Whistler Visitors – Where Do They Stay?

BAW4.2As you read the Whistler Economic Partnership Initiative (EPI) report, it doesn’t take very long to conclude that the vast majority of the total spending at Whistler is largely driven by “Destinational Visitors.”

In fact  “Destinational Visitors” comprise 68% or $867M of a total $1.3B in revenue spent in the Resort. This shouldn’t be surprising as Whistler is a large and famous resort. So the larger these numbers are the better.

Furthermore these visitors spend $237M on lodging and accommodation at Whistler’s many hotel and condominium developments.

A large portion of these accommodations are zoned as Phase 1 and Phase 2 properties by the City of Whistler. This means that the owners of these properties have a covenant (set of rules) attached to their unit by the City of Whistler governing their usage, management etc.

One of the guiding principles of these covenants, particularly Phase 2, is the owner may use them up to a total of 28 days in the summer and 28 days in the winter. For the remainder of the year, the owners must put their units into a rental pool so that the can be rented to, as the numbers above suggest, to primarily, Destinational Visitors.http://www.dreamstime.com/stock-photography-whistler-british-columbia-canada-?-june-tourists-ramble-street-co-host-olympic-games-canadian-image37405322

With almost 5000 Phase 2 units in Whistler and a whole lot more if you add in Phase 1, these rooms are an important part of the overall tourism ecosystem as it appears that they are the primary accommodation for the vast majority of Whistler’s visitors. Some of these include the Four Season, The Westin and the Pan Pacific (full list here).

So it stands to reason that the economic health of the real estate model providing the “bedrooms” for Whistler’s visitors, would be rather important.  It doesn’t make any sense to talk about “reinvesting in Whistler” and attracting visitors in the future, if underneath it all is a model that doesn’t work – and isn’t being addressed.  From our perspective the most unfortunate aspect of the situation is that Whistler’s real estate model could work if the RMOW did what you would expect – exercise some minimal degree of oversight and engagement of its own rules.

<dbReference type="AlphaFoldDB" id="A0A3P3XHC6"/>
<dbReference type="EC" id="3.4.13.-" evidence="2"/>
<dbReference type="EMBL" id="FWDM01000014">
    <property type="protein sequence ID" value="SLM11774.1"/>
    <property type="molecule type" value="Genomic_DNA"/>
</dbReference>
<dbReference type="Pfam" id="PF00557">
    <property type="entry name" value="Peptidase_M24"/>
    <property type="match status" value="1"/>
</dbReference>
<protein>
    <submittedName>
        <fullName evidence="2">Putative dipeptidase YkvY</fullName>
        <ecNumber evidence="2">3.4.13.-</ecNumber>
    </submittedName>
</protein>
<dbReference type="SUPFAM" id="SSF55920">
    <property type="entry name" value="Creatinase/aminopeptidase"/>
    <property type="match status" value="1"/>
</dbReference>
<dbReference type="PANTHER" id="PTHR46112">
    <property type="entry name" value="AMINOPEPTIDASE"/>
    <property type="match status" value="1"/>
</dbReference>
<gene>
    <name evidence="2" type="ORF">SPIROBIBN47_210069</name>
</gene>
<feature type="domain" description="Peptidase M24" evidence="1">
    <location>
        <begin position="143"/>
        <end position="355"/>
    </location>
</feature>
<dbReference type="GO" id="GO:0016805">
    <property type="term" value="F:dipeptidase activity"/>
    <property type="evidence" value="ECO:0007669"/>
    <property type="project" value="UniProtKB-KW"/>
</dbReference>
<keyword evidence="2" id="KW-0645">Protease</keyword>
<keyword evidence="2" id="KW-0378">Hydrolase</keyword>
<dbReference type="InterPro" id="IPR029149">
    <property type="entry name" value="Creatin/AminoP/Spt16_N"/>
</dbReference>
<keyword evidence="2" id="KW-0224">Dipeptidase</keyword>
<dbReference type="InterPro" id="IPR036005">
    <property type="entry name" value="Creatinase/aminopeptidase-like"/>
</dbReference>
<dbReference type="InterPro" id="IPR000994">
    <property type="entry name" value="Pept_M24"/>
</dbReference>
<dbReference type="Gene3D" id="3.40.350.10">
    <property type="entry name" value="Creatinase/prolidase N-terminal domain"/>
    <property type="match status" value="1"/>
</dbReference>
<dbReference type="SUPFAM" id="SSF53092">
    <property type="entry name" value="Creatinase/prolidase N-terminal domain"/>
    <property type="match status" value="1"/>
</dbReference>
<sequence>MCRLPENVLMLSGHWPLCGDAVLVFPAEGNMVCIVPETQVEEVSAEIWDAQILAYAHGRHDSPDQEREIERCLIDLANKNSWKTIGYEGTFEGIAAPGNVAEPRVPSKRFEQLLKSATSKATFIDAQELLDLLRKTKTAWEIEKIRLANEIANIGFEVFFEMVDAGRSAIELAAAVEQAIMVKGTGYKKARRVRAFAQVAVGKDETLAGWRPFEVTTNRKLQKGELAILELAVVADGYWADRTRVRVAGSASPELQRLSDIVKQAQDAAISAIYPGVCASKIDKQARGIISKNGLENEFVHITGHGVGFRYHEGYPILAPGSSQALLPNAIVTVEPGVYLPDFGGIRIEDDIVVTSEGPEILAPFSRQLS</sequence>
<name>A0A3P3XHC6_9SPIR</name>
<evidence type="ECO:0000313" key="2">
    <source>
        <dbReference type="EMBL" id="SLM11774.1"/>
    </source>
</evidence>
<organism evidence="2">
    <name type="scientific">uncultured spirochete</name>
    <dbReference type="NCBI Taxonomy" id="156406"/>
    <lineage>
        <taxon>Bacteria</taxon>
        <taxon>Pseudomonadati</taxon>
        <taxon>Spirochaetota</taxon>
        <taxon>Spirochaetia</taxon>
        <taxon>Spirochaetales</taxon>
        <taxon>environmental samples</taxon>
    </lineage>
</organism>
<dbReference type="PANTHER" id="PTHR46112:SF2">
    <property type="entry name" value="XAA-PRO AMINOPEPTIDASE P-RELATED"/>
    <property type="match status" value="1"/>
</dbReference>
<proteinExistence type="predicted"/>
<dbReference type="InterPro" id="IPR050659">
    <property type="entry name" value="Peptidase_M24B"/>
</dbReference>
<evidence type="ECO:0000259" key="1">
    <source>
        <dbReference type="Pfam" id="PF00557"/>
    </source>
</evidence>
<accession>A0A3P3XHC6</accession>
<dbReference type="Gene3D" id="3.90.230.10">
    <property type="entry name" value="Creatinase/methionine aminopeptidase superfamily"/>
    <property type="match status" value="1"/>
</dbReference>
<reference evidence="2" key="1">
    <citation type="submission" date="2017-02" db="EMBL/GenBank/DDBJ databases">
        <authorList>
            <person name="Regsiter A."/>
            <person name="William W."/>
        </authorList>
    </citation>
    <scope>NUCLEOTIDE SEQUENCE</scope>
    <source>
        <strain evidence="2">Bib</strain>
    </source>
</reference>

Here’s what we find surprising…..

In reading the Whistler EPI report.……the entire purpose of which is to analyze the “Key Performance Indicators” of Whistler’s economy and formulate recommendations to improve and grow it…….the health of the real estate market is missing entirely.

Why? Could a key economic indicator as important as real estate been forgotten? Or is this perhaps just too difficult a subject for the report writers to handle directly?

We are but a small sample of local and international investors who bought Whistler Phase 2 property and counted on Whistler to properly administer and enforce their real estate covenants. If the government and business community in Whistler and BC want to attract visitors and investors from around the world, then the least they can do is make the environment a reasonably safe place to invest.

We have been locked out of our rooms by another owner who unilaterally appointed himself manager, then rented our rooms for over a year and paid us nothing.  He’s taken the position that if he can’t manage other owners’ units, no one can, and that the Whistler covenant authorizes him to bar owners’ use of their own property.  We mention this because it’s an example of how Whistler’s silent participation in aggressive uses of its covenants can not only render Phase 2 investments nearly worthless, but disenfranchise owners from their own property.  The majority owner in our project says he entitled to do all of this because the Whistler covenant allows him to.

Our development is but one of many Whistler Phase 2 developments where the original investors were sold something and ended up with something completely different.

If the City is truly concerned about the Destinational Visitor (as they should be) they may want to give some serious thought to where these visitors are staying (Phase 1 and Phase 2 properties) and the health of those properties.

Moreover, if the City of Whistler is truly trying to increase investor confidence and reinvestment in any kind of significant way, as is the stated goal of Whistler’s EPI Report……..there is simply no way to ignore the stability and functioning of your real estate market. To do so would be to miss the foundation of the whole model.

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